Health/Food Posts Tagged as 'Protections'
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The NRA denies the reality of gun violence. Doctors like me know it all too well.
Last week, the Annals of Internal Medicine published a set of guidelines by the Health and Public Policy Committee of the American College of Physicians (ACP) addressing the problem of firearm-related injuries and death from a public health perspective.
The National Rifle Association (NRA) quickly rebuked the journal — and physicians in general — on Twitter, saying: “Someone should tell self-important anti-gun doctors to stay in their lane.”
As a gun rights advocacy group, the NRA’s sharp critique was entirely expected. But the eruption from my physician colleagues on social media was startling. Responding to the NRA’s central point — that doctors should “stay in their lane” on the topic of guns — medical professionals created a viral hashtag, #ThisISMyLane (also #ThisISOurLane), sharing vivid stories of their clinical experiences with gunshot wound victims, arguing that, despite what the NRA might believe, the issue falls unavoidably into the laps of medical practitioners.
In Echo of Flint, Mich., Water Crisis Now Hits Newark
For nearly a year and a half, top officials in Newark denied that their water system had a widespread lead problem, despite ample evidence that the city was facing a public health crisis that had echoes of the one in Flint, Mich.
Even as the risk persisted in the spring, the officials in Newark, New Jersey’s most populous city, took few precautionary measures, instead declaring on their website, “NEWARK’S WATER IS ABSOLUTELY SAFE TO DRINK.”
But this month, facing results from a new study, the officials abruptly changed course, beginning an urgent giveaway of 40,000 water filters across the city of 285,000 people, targeting tens of thousands of residences.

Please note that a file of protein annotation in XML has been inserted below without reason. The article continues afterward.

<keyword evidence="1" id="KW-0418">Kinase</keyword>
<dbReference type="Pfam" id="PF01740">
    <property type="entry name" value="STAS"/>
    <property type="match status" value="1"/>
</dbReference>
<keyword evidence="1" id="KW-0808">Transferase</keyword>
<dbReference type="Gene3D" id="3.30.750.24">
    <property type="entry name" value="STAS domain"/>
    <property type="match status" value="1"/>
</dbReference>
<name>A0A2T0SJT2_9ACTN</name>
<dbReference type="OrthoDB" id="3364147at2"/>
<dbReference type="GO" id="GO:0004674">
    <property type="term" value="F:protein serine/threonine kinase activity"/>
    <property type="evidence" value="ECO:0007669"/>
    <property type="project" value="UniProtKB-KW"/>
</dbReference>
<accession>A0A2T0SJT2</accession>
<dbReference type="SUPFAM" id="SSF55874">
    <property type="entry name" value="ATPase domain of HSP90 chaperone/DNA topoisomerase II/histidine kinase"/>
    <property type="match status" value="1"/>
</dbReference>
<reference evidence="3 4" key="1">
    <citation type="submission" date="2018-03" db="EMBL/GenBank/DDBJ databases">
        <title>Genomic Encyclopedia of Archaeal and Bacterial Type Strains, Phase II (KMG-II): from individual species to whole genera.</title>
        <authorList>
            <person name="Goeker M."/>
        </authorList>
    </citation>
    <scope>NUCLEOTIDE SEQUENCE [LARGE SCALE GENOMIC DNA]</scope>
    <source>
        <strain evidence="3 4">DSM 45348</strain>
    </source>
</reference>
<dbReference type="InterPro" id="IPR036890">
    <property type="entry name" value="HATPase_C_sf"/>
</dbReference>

Yelp will now allow pro-LGBTQ businesses to highlight they are ‘open to all’
Over 1200 businesses – including Yelp, Levi’s, Lyft, and Airbnb – have launched “Open to All,” a project to get businesses to show that they don’t discriminate.
The project will give businesses two ways to show that they do not discriminate on the basis of sexual orientation, gender identity, race, or other characteristics. They can post a sticker on their windows that says that they are open to all, and they can check a box for an “open to all” attribute on Yelp.
The Super Rich of Silicon Valley Have a Doomsday Escape Plan
Years of doomsday talk at Silicon Valley dinner parties has turned to action.
In recent months, two 150-ton survival bunkers journeyed by land and sea from a Texas warehouse to the shores of New Zealand, where they’re buried 11 feet underground.
Seven Silicon Valley entrepreneurs have purchased bunkers from Rising S Co. and planted them in New Zealand in the past two years, said Gary Lynch, the manufacturer’s general manager. At the first sign of an apocalypse — nuclear war, a killer germ, a French Revolution-style uprising targeting the 1 percent — the Californians plan to hop on a private jet and hunker down, he said.
‘Morally wrong’: Former UN chief condemns U.S. for not having universal health care
Failing to provide health care to 29.3 million people is “unethical” and “politically wrong, morally wrong,” said former United Nations Secretary-General Ban Ki-moon in an interview with the Guardian.
The U.S. is the only wealthy country without universal coverage — and Ban faults “powerful” interest groups within the pharmaceutical, hospitals, and doctors sector.
“Here, the political interest groups are so, so powerful,” Ban said. “Even president, Congress, senators and representatives of the House, they cannot do much so they are easily influenced by these special interest groups.”
Suicide By Women Is A Major Public Health Concern In India
In June, M., a 28-year-old woman jumped from the second floor of her home in Madurai, India — 20 feet above a rocky, tar road — after a bitter argument with her husband. He had accused her of having an affair.
This was M.'s second attempt to kill herself. She survived the fall. M. had been prescribed antidepressants after her first suicide attempt seven years before but had stopped taking them. She was admitted to Madurai's Government Rajaji hospital shortly after her second suicide attempt. Three weeks later, doctors recommended that she have surgery using metallic plates to fuse her shattered spine, but her mother, uncertain and fearful about the outcome, refused to let M. go under the knife.
She was discharged a month after her ordeal and remains bedridden in her mother's home, unable to walk. Her two children, an 8-year-old girl and a 5-year-old boy, who last visited her a week ago, still live with their father. Her mother gave us the details of her story and asked that only her daughter's initial be used to protect her privacy.